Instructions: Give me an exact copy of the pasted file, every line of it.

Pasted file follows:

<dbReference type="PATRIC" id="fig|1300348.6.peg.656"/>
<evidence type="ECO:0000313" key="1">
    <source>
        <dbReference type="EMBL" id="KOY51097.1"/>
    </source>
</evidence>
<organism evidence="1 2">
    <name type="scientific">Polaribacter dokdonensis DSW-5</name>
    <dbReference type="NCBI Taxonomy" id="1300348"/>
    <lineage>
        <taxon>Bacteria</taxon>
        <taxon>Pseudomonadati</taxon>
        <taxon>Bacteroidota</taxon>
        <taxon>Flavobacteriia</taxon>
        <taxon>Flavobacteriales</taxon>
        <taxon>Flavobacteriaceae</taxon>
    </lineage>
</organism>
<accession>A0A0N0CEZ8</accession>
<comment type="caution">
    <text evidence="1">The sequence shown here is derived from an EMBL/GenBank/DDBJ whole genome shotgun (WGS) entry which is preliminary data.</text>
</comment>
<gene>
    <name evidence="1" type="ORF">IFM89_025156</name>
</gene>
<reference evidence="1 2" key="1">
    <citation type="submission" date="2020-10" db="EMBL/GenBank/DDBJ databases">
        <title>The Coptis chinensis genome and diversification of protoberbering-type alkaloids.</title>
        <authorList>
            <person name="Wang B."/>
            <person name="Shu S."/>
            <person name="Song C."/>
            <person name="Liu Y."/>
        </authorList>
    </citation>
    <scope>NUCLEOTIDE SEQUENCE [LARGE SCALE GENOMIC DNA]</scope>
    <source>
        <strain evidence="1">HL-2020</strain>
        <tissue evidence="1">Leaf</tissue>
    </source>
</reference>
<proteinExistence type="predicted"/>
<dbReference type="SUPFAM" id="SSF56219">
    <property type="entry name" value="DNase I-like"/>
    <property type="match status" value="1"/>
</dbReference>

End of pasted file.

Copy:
<dbReference type="PATRIC" id="fig|1300348.6.peg.656"/>
<evidence type="ECO:0000313" key="1">
    <source>
        <dbReference type="EMBL" id="KOY51097.1"/>
    </source>
</evidence>
<organism evidence="1 2">
    <name type="scientific">Polaribacter dokdonensis DSW-5</name>
    <dbReference type="NCBI Taxonomy" id="1300348"/>
    <lineage>
        <taxon>Bacteria</taxon>
        <taxon>Pseudomonadati</taxon>
        <taxon>Bacteroidota</taxon>
        <taxon>Flavobacteriia</taxon>
        <taxon>Flavobacteriales</taxon>
        <taxon>Flavobacteriaceae</taxon>
    </lineage>
</organism>
<accession>A0A0N0CEZ8</accession>
<comment type="caution">
    <text evidence="1">The sequence shown here is derived from an EMBL/GenBank/DDBJ whole genome shotgun (WGS) entry which is preliminary data.</text>
</comment>
<gene>
    <name evidence="1" type="ORF">IFM89_025156</name>
</gene>
<reference evidence="1 2" key="1">
    <citation type="submission" date="2020-10" db="EMBL/GenBank/DDBJ databases">
        <title>The Coptis chinensis genome and diversification of protoberbering-type alkaloids.</title>
        <authorList>
            <person name="Wang B."/>
            <person name="Shu S."/>
            <person name="Song C."/>
            <person name="Liu Y."/>
        </authorList>
    </citation>
    <scope>NUCLEOTIDE SEQUENCE [LARGE SCALE GENOMIC DNA]</scope>
    <source>
        <strain evidence="1">HL-2020</strain>
        <tissue evidence="1">Leaf</tissue>
    </source>
</reference>
<proteinExistence type="predicted"/>
<dbReference type="SUPFAM" id="SSF56219">
    <property type="entry name" value="DNase I-like"/>
    <property type="match status" value="1"/>
</dbReference>